Reviewed April 2011
What is the official name of the LMNA gene?
The official name of this gene is “lamin A/C.”
LMNA is the gene's official symbol. The LMNA gene is also known by other names, listed below.
What is the normal function of the LMNA gene?
The LMNA gene provides instructions for making several slightly different proteins called lamins. The two major proteins produced from this gene, lamin A and lamin C, are made in most of the body's cells. These proteins have a nearly identical sequence of protein building blocks (amino acids). The small difference in the sequence makes lamin A longer than lamin C.
Lamins A and C are structural proteins called intermediate filament proteins. Intermediate filaments provide stability and strength to cells. Lamins A and C are essential scaffolding (supporting) components of the nuclear envelope, which is a structure that surrounds the nucleus in cells. Specifically, these proteins are located in the nuclear lamina, a mesh-like layer of intermediate filaments that is attached to the inner membrane of the nuclear envelope. The nuclear envelope regulates the movement of molecules into and out of the nucleus, and researchers believe it may play a role in regulating the activity (expression) of certain genes.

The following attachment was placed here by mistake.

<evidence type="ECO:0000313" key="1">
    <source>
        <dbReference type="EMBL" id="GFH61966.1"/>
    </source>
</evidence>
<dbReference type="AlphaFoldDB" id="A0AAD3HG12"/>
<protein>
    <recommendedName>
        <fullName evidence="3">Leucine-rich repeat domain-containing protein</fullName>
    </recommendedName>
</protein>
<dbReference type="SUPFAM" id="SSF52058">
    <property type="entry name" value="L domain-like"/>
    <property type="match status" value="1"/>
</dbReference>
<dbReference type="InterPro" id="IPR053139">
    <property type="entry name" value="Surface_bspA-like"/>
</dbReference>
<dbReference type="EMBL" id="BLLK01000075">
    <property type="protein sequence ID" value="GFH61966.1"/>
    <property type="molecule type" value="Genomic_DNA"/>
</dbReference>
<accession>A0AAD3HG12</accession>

The lamin A protein must be processed within the cell before becoming part of the lamina. Its initial form, called prelamin A, undergoes a complex series of steps that are necessary for the protein to be inserted into the lamina. Lamin C does not have to undergo this processing before becoming part of the lamina.
How are changes in the LMNA gene related to health conditions?
- Charcot-Marie-Tooth disease - caused by mutations in the LMNA gene